Thursday, February 4, 2010
Throughout you presentation, display:
• Eye contact: This helps to regulate the flow of communication. It signals interest in others and increases the speaker's credibility. Speakers who make eye contact open the flow of communication and convey interest, concern, warmth, and credibility.
• Facial Expressions: Smiling is a powerful cue that transmits happiness, friendliness, warmth, and liking. So, if you smile frequently you will be perceived as more likable, friendly, warm, and approachable. Smiling is often contagious and others will react favorably. They will be more comfortable around you and will want to listen to you more.
• Gestures: If you fail to gesture while speaking, you may be perceived as boring and stiff. A lively speaking style captures attention, makes the material more interesting, and facilitates understanding.
• Posture and body orientation: You communicate numerous messages by the way you talk and move. Standing erect and leaning forward communicates that you are approachable, receptive, and friendly. Interpersonal closeness results when you and your audience face each other. Speaking with your back turned or looking at the floor or ceiling should be avoided as it communicates disinterest.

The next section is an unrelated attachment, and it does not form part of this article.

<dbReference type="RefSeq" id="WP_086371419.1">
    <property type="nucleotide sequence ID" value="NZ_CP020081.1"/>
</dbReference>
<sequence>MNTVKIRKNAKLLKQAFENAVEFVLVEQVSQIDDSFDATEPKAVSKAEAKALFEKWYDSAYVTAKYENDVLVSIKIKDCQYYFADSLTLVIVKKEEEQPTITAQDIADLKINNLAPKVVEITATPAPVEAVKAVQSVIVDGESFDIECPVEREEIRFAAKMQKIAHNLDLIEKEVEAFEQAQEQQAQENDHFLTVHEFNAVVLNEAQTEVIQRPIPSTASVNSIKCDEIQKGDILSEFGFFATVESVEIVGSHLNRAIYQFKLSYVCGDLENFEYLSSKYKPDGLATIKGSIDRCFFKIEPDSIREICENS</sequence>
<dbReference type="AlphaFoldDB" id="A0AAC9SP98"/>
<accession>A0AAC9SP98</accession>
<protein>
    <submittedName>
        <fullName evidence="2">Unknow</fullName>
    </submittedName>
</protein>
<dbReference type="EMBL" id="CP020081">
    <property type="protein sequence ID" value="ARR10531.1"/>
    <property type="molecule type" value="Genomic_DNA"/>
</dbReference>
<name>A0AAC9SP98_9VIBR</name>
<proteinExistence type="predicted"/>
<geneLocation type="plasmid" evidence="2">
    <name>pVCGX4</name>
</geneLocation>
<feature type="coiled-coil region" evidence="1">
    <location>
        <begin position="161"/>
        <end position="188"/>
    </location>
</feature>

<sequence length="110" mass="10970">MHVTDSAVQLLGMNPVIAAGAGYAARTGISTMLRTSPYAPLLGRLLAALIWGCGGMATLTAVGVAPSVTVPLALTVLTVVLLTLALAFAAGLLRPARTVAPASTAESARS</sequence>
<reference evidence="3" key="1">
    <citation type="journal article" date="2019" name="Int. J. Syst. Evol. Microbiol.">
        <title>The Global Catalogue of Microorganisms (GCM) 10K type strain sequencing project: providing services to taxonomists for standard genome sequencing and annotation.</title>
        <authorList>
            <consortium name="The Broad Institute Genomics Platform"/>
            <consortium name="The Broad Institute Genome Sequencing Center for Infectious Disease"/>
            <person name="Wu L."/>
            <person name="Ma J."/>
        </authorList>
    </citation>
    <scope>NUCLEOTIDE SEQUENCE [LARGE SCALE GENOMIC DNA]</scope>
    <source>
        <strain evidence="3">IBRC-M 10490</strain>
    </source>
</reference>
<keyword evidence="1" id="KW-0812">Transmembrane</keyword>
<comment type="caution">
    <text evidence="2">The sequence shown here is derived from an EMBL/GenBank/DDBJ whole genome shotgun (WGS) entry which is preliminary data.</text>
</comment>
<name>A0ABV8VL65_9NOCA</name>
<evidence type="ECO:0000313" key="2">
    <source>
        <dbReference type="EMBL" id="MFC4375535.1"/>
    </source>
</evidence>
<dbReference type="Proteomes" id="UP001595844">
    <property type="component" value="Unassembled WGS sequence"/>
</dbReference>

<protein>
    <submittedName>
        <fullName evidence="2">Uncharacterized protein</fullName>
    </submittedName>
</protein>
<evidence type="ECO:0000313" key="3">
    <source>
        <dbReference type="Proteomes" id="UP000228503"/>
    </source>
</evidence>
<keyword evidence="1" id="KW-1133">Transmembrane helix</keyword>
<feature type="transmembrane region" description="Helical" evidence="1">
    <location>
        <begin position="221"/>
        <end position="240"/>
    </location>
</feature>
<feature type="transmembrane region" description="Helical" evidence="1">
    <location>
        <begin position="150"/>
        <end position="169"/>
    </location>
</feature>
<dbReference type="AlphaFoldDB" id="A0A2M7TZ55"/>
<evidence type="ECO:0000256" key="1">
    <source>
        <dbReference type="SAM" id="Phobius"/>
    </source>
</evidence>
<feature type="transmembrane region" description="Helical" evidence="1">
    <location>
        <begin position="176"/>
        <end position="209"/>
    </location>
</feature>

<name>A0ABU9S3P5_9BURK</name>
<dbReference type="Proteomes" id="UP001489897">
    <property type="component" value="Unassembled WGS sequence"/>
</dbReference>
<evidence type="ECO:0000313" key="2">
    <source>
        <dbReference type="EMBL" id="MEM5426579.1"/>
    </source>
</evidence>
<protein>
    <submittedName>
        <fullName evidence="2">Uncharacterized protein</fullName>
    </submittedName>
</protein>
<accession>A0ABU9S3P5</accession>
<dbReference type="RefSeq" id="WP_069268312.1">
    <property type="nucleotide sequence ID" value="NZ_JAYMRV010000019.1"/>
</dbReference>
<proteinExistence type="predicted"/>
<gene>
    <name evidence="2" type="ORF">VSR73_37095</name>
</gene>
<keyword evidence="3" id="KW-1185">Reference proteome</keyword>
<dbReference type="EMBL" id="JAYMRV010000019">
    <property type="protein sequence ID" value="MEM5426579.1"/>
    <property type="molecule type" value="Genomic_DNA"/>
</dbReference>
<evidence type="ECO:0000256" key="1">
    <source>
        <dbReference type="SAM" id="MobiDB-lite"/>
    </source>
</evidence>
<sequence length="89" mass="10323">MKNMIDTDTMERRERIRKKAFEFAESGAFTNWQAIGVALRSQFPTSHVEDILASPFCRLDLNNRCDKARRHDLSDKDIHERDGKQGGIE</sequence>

• Proximity: Cultural norms dictate a comfortable distance for interaction with others. You should look for signals of discomfort caused by invading other's space. Some of these are: rocking, leg swinging, tapping, and gaze aversion. Typically, in large rooms, space invasion is not a problem. In most instances there is too much distance. To counteract this, move around the room to increase interaction with your audience. Increasing the proximity enables you to make better eye contact and increases the opportunities for others to speak.
• Voice. One of the major criticisms of speakers is that they speak in a monotone voice. Listeners perceive this type of speaker as boring and dull. People report that they learn less and lose interest more quickly when listening to those who have not learned to modulate their voices.
Your body communicates different impressions to the audience. People not only listen to you, they also watch you. Slouching tells them you are indifferent or you do not care...even though you might care a great deal! On the other hand, displaying good posture tells your audience that you know what you are doing and you care deeply about it. Also, a good posture helps you to speak more clearly and effective.